# At what resistance do I not see a voltage drop across a resistor?

If I have a circuit like this and measure the voltage drop across the resistor I get a value, regardless of what resistor I use:

However, if I stick a piece of wood in there instead of the resistor I get nothing. My intuition says there must be some resistance value between wood and conductor where the voltmeter switches from reading the voltage source to reading zero. Is that how this works? Is there some high resistance value where the voltmeter reads a fraction of the source voltage? Is my understanding of electronics terribly wrong?

EDIT: I suspect the answer has to do with current and the voltmeter not being an ideal, infinite resistance machine, but I can't get from there to the answer.

• as long as current exists, so does a voltage drop. Mar 4, 2014 at 2:11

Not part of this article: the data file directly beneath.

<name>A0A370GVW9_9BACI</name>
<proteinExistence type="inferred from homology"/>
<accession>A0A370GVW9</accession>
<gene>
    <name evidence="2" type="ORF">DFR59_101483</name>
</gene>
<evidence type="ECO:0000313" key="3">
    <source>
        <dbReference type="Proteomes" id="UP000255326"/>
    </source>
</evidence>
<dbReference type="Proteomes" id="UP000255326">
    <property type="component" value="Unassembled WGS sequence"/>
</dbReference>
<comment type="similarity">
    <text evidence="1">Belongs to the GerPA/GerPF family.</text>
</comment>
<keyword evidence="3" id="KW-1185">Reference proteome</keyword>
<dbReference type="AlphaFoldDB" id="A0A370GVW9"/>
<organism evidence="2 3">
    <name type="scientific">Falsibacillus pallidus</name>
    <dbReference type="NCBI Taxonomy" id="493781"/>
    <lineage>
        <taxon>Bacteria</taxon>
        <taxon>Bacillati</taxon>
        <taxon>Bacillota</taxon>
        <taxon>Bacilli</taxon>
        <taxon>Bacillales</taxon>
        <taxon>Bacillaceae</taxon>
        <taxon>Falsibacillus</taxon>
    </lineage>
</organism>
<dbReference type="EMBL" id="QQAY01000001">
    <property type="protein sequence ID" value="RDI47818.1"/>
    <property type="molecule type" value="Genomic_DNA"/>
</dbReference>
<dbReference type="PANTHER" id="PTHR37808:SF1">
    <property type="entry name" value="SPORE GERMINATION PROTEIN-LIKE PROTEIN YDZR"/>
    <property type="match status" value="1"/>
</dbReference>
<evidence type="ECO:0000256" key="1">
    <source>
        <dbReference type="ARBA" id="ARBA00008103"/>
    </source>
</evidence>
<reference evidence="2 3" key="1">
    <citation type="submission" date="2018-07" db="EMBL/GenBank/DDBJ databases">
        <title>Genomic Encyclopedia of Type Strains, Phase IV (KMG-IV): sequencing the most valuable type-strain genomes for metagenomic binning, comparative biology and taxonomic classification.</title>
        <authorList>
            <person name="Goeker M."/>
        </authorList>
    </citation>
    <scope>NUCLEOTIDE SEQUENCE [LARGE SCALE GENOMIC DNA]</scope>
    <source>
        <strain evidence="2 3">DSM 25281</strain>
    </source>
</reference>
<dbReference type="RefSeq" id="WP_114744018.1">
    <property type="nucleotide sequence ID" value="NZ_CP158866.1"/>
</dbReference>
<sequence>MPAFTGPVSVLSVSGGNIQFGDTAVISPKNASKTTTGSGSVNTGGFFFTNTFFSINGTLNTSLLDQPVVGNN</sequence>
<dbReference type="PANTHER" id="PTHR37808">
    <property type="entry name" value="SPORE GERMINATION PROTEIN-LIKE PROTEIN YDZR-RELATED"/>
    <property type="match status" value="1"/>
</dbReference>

• Usually we measure a voltage drop across a component. Mar 4, 2014 at 2:21
• In your schematic, you've got an apparent voltmeter connected like an ammeter. Since an ideal voltmeter is an open circuit, there is no current through the resistor (i.e., you don't actually have a circuit) and thus, there is no voltage across it. Said voltmeter should read the source voltage for any finite resistance. If you want to measure the voltage across the resistor, replace the voltmeter with a wire and place the voltmeter in parallel with the resistor. Mar 4, 2014 at 2:31
• Sorry if I was unclear, that was exactly my question - "Said voltmeter should read the source voltage for any finite resistance". What is finite? Isn't an insulator still a large, but ultimately finite resistance?
– Nate
Mar 4, 2014 at 2:38